And darkness was upon the face of the deep. --Gen. i. 2.

    Both definitions list Light as an antonym (A word having a meaning opposite to that of another word), So we could probably argue both points around and around- my belief is that in grammar and writing, like goes with like, ergo Light/Dark and Lightness/Darkness.

    Yorick, as to your statement:

    "as dark cannot be transmitted or received, there cannot be a "speed of dark."
    After all, no one ever speaks of "dark energy" (that I know of .. black lights don't count). Dark matter, yes, dark side of the moon, yes, dark side of the force, yes, dark energy, no. "


    That goes for darkness too. They both (dark and darkness) are described as "an absence of light"

    The problem with trying to exclude either one, is that as nouns they mean virtually the same thing!
    "I am a debtor both to Greeks and to Barbarians, both to the wise and to the foolish."
  9.    #29  
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  10. #30  
    wait wait wait

    I think I got this one!

    The speed of dark/darkness is the same as the speed of light.

    Think about it, if light travels 300,000 kilometers in a second from it's source- the end or stoppage of that light will also occur within the same framework. The light stops, but it takes a second for that stoppage of light (dark or darkness) to travel that same 300,000 kilometers.

    Does that meake sense to anyone else?
    "I am a debtor both to Greeks and to Barbarians, both to the wise and to the foolish."
  11. #31  
    Originally posted by BobbyMike
    The speed of dark/darkness is the same as the speed of light.

    Think about it, if light travels 300,000 kilometers in a second from it's source- the end or stoppage of that light will also occur within the same framework. The light stops, but it takes a second for that stoppage of light (dark or darkness) to travel that same 300,000 kilometers.

    Does that meake sense to anyone else?
    so, you're saying, that it takes the same length of time for a receptor (exampe, your eyes) to register a flash of light as it would to register an interval of dark?
    i.e. a strobe light of some sort, flashing slowly, with the same length of time for the "on" state as for the "off" state (geez, this sounds like "Star Trek" technobabble), transmits both light and dark at the same speed?

    interesting.
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  12. #32  
    Originally posted by ToolkiT
    found an interesting link...
    http://www2.abc.net.au/science/k2/st...topic1942.shtm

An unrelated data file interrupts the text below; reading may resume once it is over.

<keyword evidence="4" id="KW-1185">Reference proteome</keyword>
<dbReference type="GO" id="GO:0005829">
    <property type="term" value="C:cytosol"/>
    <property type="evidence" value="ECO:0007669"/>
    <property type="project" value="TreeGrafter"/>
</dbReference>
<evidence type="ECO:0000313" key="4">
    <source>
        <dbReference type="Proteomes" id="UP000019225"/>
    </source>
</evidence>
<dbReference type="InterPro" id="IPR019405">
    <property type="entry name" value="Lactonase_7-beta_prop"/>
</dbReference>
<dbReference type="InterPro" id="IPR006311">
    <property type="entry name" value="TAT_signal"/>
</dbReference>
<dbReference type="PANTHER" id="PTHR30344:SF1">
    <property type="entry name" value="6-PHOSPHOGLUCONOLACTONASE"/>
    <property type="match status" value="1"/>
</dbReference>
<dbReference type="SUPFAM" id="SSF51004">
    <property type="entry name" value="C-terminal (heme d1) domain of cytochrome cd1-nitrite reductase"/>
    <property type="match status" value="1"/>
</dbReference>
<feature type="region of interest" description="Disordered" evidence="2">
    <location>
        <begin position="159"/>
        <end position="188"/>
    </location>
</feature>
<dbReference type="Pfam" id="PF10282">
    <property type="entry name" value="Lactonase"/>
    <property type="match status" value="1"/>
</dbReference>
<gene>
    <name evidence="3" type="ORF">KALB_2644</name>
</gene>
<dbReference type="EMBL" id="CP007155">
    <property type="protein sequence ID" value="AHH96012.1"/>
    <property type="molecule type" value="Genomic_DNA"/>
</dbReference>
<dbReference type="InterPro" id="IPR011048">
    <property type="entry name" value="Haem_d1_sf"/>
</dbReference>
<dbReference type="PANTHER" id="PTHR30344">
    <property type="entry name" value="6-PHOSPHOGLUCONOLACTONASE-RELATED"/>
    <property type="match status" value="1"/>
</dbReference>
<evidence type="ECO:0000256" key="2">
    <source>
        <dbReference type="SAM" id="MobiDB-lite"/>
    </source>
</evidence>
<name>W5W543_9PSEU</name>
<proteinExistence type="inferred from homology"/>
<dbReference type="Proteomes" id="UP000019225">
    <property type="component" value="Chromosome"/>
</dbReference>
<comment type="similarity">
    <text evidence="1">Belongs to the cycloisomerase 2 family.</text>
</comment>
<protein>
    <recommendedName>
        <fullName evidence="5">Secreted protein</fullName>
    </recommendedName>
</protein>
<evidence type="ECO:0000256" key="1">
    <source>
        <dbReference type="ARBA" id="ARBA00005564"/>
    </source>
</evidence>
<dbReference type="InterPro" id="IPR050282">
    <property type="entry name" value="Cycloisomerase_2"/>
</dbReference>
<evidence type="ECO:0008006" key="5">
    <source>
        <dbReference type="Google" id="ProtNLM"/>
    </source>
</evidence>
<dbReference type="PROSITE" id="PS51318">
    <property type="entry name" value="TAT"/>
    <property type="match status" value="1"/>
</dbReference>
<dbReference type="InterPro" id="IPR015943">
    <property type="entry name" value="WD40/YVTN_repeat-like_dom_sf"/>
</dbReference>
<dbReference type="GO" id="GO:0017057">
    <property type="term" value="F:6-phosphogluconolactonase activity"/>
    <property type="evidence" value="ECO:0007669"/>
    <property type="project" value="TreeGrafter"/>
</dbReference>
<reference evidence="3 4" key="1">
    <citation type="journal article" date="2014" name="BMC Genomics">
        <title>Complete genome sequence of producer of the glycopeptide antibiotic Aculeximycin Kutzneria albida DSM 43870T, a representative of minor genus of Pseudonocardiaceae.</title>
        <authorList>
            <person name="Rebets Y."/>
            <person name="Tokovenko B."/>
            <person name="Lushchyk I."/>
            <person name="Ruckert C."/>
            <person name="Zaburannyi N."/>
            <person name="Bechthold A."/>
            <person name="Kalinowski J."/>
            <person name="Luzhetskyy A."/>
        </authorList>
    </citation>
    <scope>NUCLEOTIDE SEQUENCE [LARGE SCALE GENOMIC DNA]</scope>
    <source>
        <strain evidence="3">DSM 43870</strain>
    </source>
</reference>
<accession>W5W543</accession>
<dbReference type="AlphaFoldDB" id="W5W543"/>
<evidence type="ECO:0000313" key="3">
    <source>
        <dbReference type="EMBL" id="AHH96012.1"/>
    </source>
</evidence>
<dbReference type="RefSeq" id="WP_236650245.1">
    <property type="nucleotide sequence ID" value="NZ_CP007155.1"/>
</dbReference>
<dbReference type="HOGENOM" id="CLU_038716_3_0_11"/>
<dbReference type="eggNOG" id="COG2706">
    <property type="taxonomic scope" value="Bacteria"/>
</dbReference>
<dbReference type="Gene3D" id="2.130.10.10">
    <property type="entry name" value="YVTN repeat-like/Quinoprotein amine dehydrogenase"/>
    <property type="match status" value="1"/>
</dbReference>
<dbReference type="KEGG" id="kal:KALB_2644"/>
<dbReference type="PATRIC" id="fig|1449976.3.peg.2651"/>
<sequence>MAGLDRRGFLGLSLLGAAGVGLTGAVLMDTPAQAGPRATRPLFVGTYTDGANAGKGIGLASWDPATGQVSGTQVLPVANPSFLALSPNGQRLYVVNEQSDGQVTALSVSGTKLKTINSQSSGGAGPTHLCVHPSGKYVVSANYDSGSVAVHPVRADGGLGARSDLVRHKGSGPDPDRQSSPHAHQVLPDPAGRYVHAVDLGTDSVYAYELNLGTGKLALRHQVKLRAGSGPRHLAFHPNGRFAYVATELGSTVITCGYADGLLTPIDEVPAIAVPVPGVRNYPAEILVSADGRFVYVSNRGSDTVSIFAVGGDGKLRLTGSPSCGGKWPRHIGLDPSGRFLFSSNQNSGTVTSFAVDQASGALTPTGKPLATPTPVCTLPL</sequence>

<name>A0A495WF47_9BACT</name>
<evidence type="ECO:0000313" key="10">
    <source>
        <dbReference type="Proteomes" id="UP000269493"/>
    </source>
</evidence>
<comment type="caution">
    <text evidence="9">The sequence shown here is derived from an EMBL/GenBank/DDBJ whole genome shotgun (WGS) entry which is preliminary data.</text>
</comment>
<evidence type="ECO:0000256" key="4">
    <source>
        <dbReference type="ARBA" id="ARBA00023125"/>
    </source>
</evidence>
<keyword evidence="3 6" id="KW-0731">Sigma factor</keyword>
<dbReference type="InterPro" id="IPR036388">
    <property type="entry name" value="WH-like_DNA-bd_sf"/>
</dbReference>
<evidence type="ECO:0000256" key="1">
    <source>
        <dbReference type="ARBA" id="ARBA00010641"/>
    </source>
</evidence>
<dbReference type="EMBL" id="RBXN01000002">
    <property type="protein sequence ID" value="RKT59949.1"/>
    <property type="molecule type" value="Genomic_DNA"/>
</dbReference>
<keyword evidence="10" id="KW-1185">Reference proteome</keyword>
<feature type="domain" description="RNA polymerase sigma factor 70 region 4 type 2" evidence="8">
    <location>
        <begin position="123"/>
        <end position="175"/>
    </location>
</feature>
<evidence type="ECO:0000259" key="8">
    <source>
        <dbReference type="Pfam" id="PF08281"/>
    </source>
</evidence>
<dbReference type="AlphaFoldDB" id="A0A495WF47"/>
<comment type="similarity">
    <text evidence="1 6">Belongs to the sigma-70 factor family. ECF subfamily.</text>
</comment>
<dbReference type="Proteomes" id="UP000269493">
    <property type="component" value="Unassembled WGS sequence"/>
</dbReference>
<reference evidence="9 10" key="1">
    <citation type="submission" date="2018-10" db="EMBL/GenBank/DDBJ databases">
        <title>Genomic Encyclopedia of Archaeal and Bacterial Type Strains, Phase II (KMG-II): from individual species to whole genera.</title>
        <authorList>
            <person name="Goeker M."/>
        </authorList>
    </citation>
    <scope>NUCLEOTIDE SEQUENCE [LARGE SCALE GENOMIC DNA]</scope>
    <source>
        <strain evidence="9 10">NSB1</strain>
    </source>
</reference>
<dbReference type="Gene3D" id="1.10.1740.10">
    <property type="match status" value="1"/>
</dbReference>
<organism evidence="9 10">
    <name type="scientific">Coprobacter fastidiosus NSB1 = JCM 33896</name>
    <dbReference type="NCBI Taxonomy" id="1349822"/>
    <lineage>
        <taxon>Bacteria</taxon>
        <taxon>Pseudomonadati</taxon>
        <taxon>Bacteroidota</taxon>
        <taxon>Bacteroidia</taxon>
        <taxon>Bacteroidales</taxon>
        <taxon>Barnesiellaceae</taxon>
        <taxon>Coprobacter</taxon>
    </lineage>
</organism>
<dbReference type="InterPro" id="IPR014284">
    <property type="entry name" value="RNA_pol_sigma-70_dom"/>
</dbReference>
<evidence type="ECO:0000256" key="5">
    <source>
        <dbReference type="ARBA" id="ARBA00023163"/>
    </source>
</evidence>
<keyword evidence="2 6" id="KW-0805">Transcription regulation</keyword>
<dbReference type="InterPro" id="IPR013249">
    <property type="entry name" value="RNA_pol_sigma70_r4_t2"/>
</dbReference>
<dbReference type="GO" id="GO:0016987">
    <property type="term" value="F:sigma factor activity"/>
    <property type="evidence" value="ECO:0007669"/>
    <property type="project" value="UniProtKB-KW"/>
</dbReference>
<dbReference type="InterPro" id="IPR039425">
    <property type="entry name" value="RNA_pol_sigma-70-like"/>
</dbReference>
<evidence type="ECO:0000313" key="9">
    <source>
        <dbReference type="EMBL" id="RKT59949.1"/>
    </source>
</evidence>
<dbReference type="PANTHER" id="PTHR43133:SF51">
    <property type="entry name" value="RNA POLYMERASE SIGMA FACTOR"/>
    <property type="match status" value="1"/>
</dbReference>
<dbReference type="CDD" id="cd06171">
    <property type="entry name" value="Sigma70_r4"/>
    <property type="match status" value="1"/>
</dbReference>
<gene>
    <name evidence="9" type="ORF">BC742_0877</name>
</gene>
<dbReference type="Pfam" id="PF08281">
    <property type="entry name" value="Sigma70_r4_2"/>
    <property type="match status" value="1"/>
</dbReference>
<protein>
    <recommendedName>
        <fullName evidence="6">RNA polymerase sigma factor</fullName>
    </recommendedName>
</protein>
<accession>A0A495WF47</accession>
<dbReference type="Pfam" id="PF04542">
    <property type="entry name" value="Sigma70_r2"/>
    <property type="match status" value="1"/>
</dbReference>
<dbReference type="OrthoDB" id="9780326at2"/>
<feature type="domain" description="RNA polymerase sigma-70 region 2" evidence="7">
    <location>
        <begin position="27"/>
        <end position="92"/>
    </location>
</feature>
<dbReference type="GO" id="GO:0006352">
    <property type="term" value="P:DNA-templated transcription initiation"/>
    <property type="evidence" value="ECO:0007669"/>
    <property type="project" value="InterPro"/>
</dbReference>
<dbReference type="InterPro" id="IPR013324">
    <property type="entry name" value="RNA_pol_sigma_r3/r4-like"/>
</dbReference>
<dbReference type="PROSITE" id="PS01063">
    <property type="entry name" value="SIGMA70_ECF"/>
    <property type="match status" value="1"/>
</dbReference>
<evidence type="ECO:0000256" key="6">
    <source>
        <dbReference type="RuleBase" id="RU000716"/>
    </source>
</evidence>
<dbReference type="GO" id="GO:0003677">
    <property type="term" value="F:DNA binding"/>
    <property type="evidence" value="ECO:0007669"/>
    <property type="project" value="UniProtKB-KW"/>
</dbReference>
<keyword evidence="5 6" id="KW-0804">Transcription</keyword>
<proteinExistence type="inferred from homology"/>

Thanks toolkit.
    The first poster there makes an egregious error: the assumption that "cold" is really the "absence of heat." Since generating heat merely means to excite molecules to generate energy (which is released as heat) "cold" is a slower molecular motion state, where it it still generating heat but at such a slowed level that one cannot perceive it as such, since we have a "normal" threshold below which we consider things to be cold.

    but now I'm getting off-topic.
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  13. #33  
    Originally posted by EricG
    I'd have to agree with Yorick on this one, linguistically (for me anyway) (and science aside) it would be "darkness"..

    "speed of darkness" has all its own creeping trappings about it
    It doesn't matter. Yes, linguistically, the 'speed of darkness' would probably be more correct, but _humorously_ the 'speed of dark' just comes across as funnier.
    ‎"Is that suck and salvage the Kevin Costner method?" - Chris Matthews on Hardball, July 6, 2010. Wonder if he's talking about his oil device or his movie career...
  14. #34  
    I gotta agree with Toby on this- 'the speed of dark' is 'punchier', shorter, and instinctively more the opposite of 'light' than 'darkness' is.

    Play the 'free association' game- you know... 'cat/dog', 'warm/cold', etc. When you get to 'light' the reply will almost always be 'dark'.

    For a sig, I think the 'speed of dark' is better, even if perhaps not QUITE as grammatical.

    Of course... since we have already SOLVED that question, perhaps it is time for a new sig altogether?

    Maybe something aloong the lines of "If the speed of 'light' is 2.99792458 x 10 to the 8th meters a second, what is the speed of 'heavy'?"
    Do what you can, with what you have, where you are at!
  15. #35  
    Originally posted by BobbyMike
    wait wait wait

    I think I got this one!

    The speed of dark/darkness is the same as the speed of light.

    Think about it, if light travels 300,000 kilometers in a second from it's source- the end or stoppage of that light will also occur within the same framework. The light stops, but it takes a second for that stoppage of light (dark or darkness) to travel that same 300,000 kilometers.

    Does that meake sense to anyone else?
    Umm, no.

    You're talking about velocity, which would have a direction and, therefore, an opposite. Speed is a magnitude which, I believe, can't have an opposite because it has no direction. However I agree with the concept Yorick had (based on your explanation) that light is actually a "flash" registered on some receptor based on a particle releasing it's energy during decelaration.

    Of course, that begs the question (well, to me anyway) of whether light actually exists if there are no receptors to detect it, but my brain hurts too much now to wrap my head around that one.